The main clinical symptoms of VCFs may include any of the following, alone or in combination:

  • Sudden onset of back pain
    An increase in pain intensity while standing or walking
    A decrease in pain intensity while lying on the back
    Limited spinal mobility
    Eventual height loss
    Eventual deformity and disability


Complications related to VCFs include:

  • Segmental Instability
  • Kyphosis
  • Neurological Complications

Patients with any of the following criteria
should not undergo these procedures:

  • A VCF that is completely healed or is responding effectively to conservative therapy
  • ​A VCF that has been present for more than one year
  • Greater than 80 to 90 percent collapse of the vertebral body
  • Spinal curvature such as scoliosis or kyphosis that is due to causes other than osteoporosis
  • Spinal stenosis or herniated discs with nerve or spinal cord compression and loss of neurological function not associated with a VCF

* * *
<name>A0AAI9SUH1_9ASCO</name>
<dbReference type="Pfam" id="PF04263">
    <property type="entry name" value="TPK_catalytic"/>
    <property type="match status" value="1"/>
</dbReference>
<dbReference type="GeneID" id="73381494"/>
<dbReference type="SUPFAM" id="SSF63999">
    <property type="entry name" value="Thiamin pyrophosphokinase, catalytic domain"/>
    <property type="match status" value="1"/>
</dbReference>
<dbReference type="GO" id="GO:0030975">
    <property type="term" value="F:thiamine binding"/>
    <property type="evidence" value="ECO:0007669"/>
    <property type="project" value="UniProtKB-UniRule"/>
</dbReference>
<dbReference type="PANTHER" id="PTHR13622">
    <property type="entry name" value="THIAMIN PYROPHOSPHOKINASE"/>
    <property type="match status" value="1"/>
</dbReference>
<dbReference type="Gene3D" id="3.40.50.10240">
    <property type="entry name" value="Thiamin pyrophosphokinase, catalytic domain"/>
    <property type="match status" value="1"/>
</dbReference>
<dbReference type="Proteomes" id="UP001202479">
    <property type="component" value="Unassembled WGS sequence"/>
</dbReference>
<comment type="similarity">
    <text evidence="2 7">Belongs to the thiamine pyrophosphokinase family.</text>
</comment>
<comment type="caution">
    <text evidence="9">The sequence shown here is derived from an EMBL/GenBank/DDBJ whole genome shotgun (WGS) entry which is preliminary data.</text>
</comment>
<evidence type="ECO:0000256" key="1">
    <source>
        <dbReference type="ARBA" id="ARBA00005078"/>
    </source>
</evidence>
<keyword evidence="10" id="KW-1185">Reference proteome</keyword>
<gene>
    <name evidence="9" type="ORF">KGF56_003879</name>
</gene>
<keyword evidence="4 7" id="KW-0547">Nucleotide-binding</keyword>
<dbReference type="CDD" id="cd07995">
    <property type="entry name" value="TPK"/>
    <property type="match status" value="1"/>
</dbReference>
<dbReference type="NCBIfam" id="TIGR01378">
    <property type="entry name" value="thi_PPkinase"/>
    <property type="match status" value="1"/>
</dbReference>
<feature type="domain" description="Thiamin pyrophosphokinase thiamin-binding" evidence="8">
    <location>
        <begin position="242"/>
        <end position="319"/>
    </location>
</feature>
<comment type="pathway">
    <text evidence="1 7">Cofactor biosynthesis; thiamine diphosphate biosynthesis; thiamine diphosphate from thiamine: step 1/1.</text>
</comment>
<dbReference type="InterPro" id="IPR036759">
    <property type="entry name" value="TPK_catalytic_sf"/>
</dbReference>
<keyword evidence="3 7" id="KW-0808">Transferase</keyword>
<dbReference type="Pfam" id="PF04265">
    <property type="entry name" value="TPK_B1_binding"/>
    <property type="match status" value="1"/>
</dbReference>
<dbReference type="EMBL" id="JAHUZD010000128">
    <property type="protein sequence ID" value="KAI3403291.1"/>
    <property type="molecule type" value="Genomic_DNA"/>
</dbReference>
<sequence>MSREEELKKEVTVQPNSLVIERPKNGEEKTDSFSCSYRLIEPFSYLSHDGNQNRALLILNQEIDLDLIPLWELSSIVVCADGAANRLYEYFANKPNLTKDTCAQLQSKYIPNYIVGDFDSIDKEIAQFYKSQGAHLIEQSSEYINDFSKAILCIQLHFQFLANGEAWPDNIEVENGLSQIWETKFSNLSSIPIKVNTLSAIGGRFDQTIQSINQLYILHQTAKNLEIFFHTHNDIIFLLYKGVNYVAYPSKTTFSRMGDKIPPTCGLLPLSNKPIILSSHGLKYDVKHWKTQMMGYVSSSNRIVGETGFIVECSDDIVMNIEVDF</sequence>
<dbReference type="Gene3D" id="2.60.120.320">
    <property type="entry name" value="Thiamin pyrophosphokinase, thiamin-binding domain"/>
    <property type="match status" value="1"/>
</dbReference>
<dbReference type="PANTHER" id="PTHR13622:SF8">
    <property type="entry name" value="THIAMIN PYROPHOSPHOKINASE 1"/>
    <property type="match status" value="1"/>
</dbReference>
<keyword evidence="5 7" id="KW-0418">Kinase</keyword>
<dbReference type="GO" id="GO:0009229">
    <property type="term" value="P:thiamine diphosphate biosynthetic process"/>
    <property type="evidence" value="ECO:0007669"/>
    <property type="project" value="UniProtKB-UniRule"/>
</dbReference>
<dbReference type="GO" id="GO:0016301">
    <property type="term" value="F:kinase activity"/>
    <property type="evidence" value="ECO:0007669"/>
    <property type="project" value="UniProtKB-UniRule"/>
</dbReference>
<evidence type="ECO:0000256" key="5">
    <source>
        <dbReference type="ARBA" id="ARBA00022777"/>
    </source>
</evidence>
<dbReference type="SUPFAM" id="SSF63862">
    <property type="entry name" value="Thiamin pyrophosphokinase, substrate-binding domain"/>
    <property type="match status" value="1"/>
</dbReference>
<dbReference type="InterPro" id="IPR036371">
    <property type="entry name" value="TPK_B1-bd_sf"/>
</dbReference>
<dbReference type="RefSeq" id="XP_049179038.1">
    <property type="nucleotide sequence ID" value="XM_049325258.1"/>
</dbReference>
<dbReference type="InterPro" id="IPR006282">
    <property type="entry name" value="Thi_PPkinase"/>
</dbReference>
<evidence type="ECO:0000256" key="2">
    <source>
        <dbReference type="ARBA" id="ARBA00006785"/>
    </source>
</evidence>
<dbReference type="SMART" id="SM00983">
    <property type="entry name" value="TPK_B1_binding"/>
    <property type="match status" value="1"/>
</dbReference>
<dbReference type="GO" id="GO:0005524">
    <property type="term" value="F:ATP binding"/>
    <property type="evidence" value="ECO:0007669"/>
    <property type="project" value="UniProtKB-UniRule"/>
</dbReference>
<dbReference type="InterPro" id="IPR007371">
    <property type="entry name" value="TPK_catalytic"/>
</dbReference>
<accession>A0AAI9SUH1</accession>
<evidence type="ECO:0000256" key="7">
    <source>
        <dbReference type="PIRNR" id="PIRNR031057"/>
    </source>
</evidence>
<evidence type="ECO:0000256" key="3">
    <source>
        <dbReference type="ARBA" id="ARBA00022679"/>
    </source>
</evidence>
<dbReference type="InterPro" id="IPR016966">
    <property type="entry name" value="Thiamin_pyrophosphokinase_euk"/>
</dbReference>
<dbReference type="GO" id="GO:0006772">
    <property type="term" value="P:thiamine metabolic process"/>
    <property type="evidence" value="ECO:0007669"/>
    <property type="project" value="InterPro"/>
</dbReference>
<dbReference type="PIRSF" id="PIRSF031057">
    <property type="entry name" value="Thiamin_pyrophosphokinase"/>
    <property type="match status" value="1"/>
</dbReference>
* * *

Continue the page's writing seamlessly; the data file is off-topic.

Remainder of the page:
• Untreated coagulopathy (a disease or condition affecting the blood’s ability to coagulate)
  • Osteomyelitis (an inflammation of the bone and bone marrow, usually caused by bacterial infection)
  • Discitis (nonbacterial inflammation of an intervertebral disc or disc space)
  • Significant compromise of the spinal canal caused by impeding bone fragment or tumor
  • Complication rates for vertebroplasty and kyphoplasty have been estimated at less than 2 percent for osteoporotic VCFs and up to 10 percent for malignant tumor-related VCFs. The benefits of surgery should always be weighed carefully against its risks. Although a large percentage of patients report significant pain relief after these two procedures, there is no guarantee that surgery will help every individual.

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